I'm lucky enough to have studied some marine and freshwater biology at degree level, gaining appreciation for the disastrous and irreparable damage being caused by non-traditional fishing methods. I also studied the challenges of welfare and ecology in fish farming practices. I've gained experience of teaching my goldfish and in the process undergone hours of close observation. As a result, I'm sure fish are sentient problem-solvers with social communication systems. Perhaps the public don't consider this to be true of cod, tuna, etc. because we only see these species dead, not associating the food in our kitchen with a living creature.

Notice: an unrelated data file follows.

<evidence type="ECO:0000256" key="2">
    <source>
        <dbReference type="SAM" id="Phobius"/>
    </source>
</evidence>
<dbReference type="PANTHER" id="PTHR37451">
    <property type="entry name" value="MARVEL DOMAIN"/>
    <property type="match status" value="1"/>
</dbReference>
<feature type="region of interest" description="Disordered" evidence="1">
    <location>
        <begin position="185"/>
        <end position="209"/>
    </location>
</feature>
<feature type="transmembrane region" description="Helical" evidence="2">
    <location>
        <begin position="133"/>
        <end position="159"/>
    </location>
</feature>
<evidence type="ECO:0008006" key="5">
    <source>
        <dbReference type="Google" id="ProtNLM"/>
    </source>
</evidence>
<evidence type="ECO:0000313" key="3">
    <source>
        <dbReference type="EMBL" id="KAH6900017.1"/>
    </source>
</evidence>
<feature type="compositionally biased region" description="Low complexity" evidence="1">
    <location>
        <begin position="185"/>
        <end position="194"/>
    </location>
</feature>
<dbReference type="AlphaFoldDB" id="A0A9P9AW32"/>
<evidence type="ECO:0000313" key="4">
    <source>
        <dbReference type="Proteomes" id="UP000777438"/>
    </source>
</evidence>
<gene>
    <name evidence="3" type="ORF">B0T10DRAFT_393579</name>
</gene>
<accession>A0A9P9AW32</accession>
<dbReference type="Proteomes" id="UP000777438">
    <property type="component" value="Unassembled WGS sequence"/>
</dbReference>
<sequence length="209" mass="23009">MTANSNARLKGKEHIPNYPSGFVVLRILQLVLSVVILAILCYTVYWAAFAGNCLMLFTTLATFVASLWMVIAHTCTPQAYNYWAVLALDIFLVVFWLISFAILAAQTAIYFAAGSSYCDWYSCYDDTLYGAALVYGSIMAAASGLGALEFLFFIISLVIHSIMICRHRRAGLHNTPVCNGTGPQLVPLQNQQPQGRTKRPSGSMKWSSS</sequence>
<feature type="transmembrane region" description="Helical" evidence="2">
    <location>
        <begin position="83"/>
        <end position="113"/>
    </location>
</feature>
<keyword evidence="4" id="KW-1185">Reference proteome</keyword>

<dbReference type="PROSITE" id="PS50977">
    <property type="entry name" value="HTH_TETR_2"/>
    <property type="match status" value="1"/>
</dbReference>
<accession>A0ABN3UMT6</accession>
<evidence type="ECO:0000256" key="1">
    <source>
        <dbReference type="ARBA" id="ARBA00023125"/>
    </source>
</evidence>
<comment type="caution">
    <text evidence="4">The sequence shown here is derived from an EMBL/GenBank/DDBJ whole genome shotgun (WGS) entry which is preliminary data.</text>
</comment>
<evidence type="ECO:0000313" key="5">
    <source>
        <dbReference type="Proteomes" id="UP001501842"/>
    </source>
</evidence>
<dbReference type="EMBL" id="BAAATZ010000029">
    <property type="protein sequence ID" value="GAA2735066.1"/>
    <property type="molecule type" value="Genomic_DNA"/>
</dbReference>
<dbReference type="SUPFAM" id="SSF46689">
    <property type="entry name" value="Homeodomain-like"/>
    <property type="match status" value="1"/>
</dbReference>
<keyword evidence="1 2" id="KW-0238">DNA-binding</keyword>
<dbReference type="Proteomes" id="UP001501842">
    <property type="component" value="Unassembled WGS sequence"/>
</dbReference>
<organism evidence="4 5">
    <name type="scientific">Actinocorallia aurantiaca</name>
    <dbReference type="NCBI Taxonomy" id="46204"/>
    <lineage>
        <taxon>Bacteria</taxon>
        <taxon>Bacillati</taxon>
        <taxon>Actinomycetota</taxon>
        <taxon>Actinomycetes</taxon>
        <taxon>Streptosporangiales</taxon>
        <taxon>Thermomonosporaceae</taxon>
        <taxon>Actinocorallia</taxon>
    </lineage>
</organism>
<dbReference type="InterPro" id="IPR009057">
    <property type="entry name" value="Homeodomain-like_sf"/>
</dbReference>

So, looking at dog food ingredients for Viv, it appears that the most commonly used fish is salmon in dog foods. I was astonished to find "white fish" as an ingredient on many lists. How many species might that include?! It was also difficult to discover how or where the fish were sourced. Greenpeace advise line-caught mackerel, line-caught bass and purse-seined herring from Cornish coast as sustainable practice. I couldn't find these in dog foods. So as commercial feeds were disappointing me I set about finding those fishes from online retailers in order to prepare homemade dog food. In the end I located an online supplier and purchased 15kg of raw frozen mackerel, heads and whole gutted fish. From my research herring would have been the most cost effective species to feed but at the time the stocks hadn't landed in Cornwall. Did you know that fish species migrate? In the future I might try to source herring again, but not all herring (or mackerel) are fished sustainably.